With the recent rally, the S&P 500 now sits roughly halfway between the February 19 all-time high and the March 23 intra-day low, with the index having retraced slightly more than half of the February into March sell-off. The index has experienced both a 20%+ bear-market decline and a 20%+ bull-market rally in the span of just eight weeks. This volatility perhaps is unsurprising, as the range of potential outcomes for the economy looking forward is wide, given near unprecedented headwinds posed by the COVID-19 pandemic alongside near unprecedented levels of stimulus coming from governments and central banks. The global economy has likely slid into recession and the negative economic effects of the pandemic have become more tangible in recent weeks, as unemployment has spiked and consumer and corporate activity has fallen dramatically. Importantly, however, policy makers have acted, and record levels of stimulus should help ease the burden the current crisis is putting on households, businesses and the economy at large. A one-two punch of monetary and fiscal policy is being delivered in the US, as policy makers confront the current economic challenges. On the monetary front, the Fed has gone to extraordinary lengths to provide liquidity and stabilize fixed income markets. On the fiscal front, the Coronavirus Aid, Relief and Economic Security (CARES) Act was signed into law late last month; the CARES Act calls for $2 trillion+ in federal assistance and loans for those individuals, businesses and organizations most affected by the sudden stop in economic activity caused by the spread of the coronavirus. US policy makers have acted aggressively to address the challenges posed to the economy currently, and ultimately this policy response should help drive an economic recovery once the current health crisis is resolved.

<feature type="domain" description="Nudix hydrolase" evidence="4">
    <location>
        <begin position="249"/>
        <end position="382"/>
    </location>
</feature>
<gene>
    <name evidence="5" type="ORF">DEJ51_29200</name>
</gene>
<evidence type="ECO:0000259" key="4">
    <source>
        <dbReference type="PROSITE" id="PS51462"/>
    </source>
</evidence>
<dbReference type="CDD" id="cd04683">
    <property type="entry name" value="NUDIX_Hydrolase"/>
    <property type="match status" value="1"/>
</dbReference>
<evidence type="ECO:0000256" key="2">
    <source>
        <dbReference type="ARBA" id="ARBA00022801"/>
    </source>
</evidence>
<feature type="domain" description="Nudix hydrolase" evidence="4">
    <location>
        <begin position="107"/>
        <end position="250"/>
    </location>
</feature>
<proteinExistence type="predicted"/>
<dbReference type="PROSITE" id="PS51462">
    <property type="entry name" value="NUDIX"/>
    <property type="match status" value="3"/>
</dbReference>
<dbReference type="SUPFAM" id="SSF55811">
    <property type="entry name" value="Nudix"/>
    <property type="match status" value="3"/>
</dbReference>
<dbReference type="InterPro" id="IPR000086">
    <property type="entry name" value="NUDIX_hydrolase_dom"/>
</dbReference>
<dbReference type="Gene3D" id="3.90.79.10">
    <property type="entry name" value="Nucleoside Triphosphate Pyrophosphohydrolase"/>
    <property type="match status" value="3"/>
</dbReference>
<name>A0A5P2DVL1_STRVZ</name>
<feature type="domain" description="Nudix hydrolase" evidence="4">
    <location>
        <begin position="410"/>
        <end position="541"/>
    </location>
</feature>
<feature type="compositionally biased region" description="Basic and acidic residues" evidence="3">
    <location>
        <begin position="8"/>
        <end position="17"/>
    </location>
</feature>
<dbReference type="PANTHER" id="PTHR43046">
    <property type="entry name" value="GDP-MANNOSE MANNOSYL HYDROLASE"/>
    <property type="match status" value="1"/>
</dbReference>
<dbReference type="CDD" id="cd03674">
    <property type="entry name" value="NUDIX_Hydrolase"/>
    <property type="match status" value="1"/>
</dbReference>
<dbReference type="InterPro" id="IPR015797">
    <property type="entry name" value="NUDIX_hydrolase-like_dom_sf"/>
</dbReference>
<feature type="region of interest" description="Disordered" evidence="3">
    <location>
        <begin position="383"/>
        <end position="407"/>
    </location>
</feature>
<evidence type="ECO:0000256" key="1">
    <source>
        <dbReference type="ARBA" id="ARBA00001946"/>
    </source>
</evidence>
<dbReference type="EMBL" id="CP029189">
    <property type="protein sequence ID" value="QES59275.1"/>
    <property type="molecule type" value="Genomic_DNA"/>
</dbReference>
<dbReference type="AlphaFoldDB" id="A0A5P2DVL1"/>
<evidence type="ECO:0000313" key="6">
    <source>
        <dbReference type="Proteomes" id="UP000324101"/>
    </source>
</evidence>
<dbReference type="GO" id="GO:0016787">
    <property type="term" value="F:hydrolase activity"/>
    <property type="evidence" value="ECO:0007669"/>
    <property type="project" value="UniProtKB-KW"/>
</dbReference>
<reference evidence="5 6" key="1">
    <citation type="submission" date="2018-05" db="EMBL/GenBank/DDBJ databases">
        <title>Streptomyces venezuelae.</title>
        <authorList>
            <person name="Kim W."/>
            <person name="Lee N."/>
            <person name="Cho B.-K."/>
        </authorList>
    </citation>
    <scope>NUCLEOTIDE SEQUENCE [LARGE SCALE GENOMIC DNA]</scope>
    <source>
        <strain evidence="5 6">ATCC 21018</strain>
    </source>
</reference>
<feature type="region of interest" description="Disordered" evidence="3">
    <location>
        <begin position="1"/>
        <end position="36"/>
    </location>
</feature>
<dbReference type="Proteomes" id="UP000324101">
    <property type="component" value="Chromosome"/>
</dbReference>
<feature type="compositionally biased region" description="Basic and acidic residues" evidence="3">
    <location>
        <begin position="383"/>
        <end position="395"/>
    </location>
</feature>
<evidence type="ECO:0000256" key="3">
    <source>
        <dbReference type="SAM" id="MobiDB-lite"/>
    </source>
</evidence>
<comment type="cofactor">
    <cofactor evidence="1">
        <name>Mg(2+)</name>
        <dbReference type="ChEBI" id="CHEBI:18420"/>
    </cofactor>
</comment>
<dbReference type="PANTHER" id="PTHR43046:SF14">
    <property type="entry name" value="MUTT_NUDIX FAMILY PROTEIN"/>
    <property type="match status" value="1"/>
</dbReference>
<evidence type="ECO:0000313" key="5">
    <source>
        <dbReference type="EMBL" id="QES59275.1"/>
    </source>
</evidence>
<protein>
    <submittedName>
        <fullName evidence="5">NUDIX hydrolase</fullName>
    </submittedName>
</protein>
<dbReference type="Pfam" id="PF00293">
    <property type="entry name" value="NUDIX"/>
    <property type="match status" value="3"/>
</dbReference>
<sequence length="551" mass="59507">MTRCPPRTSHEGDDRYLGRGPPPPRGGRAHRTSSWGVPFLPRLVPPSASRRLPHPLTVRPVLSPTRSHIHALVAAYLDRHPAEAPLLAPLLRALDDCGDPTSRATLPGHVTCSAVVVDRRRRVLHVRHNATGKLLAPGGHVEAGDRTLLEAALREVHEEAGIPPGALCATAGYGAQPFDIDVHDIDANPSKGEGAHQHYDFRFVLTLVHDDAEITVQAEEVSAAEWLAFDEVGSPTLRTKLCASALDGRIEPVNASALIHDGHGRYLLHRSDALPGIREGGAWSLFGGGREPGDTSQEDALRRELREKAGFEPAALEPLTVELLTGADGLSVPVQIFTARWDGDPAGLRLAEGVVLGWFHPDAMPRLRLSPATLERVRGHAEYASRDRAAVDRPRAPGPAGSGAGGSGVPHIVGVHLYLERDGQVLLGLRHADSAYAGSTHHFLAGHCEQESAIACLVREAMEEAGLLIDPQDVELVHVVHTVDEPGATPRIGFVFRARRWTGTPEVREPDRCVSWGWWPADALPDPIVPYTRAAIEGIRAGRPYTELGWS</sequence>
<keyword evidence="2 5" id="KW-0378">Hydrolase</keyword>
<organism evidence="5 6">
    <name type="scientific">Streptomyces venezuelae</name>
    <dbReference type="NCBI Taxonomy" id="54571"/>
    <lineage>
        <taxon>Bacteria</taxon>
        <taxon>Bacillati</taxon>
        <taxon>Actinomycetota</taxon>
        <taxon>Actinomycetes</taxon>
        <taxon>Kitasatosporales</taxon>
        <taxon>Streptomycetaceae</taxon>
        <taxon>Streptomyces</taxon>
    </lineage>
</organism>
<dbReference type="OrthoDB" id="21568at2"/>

The Global Investment Committee’s Outlook